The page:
DIABETIC FOOT PROBLEM
Diabetes-related foot problems are common, and negatively impact patients' quality of life. Therefore, it is important that pharmacists and healthcare professionals are aware of symptoms and the relevant care pathways for these patients to ensure they receive the best care and education regarding how to manage their condition.
Diabetic Foot Problems
Over time, diabetes may cause neuropathy in the feet, which may result in a loss of feeling. The two main foot problems that affect people with diabetes are:
Over time, diabetes can cause nerve damage that makes it hard for people with diabetes to feel sensation in their extremities. The condition also makes it difficult for a person to feel an irritation on their foot or notice when their shoes are rubbing. This lack of sensation and awareness leads to an increase in the risk of cuts, sores, and blisters developing.
Peripheral Vascular Disease
Diabetes leads to changes in the blood vessels, including arteries. In peripheral vascular disease, fatty deposits block these vessels beyond the brain and heart. It tends to affect the blood vessels leading to and from the extremities, reducing blood flow to the hands and feet. Reduced blood flow can lead to pain, infection, and slow healing wounds. Severe infections may lead to amputation.
Symptoms of diabetic foot problems can include the following:
1. Loss of feeling
2. Numbness or tingling sensation
3. Blisters or other wounds without painful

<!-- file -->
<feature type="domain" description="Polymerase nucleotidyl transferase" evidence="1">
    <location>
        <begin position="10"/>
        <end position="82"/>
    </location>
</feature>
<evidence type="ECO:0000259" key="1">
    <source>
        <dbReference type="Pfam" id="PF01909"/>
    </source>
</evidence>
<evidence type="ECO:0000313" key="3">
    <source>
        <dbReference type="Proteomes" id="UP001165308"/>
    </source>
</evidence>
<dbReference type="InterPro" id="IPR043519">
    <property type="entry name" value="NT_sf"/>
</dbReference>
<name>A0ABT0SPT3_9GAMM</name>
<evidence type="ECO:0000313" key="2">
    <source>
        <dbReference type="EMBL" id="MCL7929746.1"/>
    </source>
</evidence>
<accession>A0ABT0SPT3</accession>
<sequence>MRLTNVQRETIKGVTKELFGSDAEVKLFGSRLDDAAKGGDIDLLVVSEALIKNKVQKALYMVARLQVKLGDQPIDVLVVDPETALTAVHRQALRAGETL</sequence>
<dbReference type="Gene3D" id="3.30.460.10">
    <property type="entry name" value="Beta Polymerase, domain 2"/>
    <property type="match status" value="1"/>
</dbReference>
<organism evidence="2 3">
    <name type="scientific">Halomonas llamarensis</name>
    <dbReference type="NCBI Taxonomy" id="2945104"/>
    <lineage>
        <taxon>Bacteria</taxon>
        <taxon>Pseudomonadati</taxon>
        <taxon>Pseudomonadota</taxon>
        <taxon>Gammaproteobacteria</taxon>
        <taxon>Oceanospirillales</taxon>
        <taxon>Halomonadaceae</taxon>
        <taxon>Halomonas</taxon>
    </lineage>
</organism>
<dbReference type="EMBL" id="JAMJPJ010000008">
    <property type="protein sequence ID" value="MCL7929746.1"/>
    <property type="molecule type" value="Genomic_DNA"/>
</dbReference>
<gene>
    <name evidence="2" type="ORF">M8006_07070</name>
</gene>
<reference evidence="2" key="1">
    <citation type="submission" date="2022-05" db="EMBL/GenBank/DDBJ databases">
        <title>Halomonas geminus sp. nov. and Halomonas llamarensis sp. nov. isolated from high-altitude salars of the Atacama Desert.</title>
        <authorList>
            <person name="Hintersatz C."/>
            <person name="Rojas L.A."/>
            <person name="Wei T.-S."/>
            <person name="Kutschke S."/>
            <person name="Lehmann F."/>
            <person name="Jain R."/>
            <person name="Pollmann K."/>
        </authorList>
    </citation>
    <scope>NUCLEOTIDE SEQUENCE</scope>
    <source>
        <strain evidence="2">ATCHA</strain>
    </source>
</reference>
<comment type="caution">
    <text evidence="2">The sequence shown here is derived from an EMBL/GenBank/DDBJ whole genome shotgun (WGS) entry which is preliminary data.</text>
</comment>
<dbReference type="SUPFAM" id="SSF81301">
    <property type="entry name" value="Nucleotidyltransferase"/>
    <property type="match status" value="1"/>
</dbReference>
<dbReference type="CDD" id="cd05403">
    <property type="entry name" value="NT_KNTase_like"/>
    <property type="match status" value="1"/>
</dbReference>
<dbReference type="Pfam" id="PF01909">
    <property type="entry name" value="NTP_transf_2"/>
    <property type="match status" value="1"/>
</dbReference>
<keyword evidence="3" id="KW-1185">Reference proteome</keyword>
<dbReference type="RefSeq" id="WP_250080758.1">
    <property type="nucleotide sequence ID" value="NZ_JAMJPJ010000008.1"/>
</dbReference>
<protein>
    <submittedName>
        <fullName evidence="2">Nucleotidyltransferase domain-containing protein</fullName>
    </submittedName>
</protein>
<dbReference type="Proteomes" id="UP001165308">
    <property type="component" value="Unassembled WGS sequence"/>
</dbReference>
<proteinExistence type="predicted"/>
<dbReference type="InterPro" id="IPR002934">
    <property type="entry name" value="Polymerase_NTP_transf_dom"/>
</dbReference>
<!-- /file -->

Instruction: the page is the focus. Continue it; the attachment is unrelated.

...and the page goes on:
4. Skin discoloration
5. Skin temperature changes
6. Red streaks
7. Wounds with or without drainage
8. Painful tingling
9. Taining on socks
10. Deformed foot appearance
If an infection is present in a foot or foot ulcer, a person may also experience some of the following:
3. Uncontrollable blood sugar
WHAT TO DO
Examining the feet daily and keeping them clean is recommended to prevent diabetic foot problems.
Preventing diabetic foot problems is essential for people who have diabetes. Keeping feet healthy is important, and a person should be vigilant about foot hygiene. They can take the following steps:
1. Check feet each day: Examine the feet daily, or ask someone to check for any changes or injuries.
2. Wash feet daily: Keeping feet clean helps to prevent infections.
3. Wear supportive shoes and socks: It is important to keep feet protected in socks and shoes at all times. A podiatrist may recommend shoes to help prevent deformities. Socks should not be too tight so as to restrict blood flow.
4. Promote blood flow to the feet: Putting feet up when sitting, wiggling toes periodically, and getting enough exercise helps promote healthy blood flow to the feet.
5. Trim nails carefully: Trim toenails straight across and keep them short. Rounded nails can cause ingrown toenails, which can lead to infection.
6. Care for corns and bunions: Treat corns and bunions carefully. Corns should never be shaved as this increases the risk of infection.
7. Protect feet from extreme temperatures: Exposure to hot and cold can damage diabetic feet.
8. Get feet checked regularly: Regular examinations by a doctor are key to preventing infections, amputations, and serious deformities.
9. Control blood sugar: Uncontrolled blood sugar raises the likelihood of podiatric complications from diabetes
10. Avoid smoking: Smoking adversely affects the blood flow to the tissues.